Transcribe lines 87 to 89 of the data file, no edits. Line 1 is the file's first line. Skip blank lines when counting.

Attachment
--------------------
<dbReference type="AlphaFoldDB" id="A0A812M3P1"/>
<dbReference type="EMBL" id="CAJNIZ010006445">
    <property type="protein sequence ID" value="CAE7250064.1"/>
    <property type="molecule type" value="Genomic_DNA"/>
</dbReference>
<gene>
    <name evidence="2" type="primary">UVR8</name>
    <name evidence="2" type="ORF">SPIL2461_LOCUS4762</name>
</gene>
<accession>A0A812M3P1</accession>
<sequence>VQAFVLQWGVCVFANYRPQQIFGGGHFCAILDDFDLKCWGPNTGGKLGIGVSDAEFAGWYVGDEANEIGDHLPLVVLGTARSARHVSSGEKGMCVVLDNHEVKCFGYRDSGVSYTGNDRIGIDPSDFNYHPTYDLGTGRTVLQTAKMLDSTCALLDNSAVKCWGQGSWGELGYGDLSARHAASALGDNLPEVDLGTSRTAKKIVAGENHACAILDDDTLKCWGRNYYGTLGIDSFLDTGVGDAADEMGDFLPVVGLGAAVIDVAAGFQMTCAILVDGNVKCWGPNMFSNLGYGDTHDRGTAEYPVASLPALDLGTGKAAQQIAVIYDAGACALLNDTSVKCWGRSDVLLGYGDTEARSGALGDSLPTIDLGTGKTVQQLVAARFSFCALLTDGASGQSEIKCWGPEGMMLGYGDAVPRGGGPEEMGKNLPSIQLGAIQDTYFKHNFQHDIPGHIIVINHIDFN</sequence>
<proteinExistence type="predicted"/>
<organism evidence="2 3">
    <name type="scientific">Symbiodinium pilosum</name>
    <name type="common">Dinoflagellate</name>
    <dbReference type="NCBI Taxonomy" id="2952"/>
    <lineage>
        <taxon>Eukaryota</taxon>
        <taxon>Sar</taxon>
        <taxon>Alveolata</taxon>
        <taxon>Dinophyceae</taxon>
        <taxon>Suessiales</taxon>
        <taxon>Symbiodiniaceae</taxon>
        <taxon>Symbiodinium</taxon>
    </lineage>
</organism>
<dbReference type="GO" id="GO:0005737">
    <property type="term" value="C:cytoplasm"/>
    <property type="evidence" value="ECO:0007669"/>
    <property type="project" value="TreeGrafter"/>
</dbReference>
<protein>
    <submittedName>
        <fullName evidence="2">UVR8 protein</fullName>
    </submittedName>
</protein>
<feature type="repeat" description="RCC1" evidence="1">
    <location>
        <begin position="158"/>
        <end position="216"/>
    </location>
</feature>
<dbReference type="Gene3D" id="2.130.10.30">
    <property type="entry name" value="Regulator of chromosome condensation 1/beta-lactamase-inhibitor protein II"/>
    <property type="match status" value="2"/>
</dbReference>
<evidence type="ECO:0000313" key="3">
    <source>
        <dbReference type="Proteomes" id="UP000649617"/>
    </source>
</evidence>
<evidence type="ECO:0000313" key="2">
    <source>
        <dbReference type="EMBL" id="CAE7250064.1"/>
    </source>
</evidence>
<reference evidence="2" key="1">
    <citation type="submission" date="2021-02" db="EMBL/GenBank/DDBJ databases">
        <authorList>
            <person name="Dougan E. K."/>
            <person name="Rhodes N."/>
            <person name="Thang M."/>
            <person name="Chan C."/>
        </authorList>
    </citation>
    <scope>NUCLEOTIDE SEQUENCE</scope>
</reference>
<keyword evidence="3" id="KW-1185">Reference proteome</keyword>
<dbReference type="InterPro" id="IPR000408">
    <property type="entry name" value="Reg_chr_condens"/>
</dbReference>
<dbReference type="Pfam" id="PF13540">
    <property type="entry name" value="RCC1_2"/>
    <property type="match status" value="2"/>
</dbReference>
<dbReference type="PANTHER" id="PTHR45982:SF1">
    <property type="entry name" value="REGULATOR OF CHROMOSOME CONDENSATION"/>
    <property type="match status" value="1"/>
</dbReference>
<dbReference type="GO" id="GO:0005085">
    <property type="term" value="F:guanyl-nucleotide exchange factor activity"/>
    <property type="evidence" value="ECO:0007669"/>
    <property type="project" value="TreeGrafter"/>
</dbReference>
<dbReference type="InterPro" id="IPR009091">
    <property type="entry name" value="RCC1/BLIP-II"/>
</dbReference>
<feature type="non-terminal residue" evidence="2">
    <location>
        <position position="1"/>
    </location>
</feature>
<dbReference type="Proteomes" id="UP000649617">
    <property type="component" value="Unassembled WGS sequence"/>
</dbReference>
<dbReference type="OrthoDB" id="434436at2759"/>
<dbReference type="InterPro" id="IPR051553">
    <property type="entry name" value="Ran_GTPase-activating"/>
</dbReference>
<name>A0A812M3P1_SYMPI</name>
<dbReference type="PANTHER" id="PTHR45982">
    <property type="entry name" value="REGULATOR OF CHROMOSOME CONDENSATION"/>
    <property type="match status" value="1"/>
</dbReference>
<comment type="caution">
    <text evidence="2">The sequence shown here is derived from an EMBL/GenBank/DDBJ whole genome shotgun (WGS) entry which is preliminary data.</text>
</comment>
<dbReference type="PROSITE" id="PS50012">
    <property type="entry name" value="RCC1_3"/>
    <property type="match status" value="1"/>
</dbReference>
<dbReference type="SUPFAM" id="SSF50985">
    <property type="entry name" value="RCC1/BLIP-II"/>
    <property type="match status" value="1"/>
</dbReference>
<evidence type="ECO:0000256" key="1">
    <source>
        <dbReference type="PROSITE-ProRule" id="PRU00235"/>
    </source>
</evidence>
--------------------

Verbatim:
</dbReference>
<feature type="non-terminal residue" evidence="2">
    <location>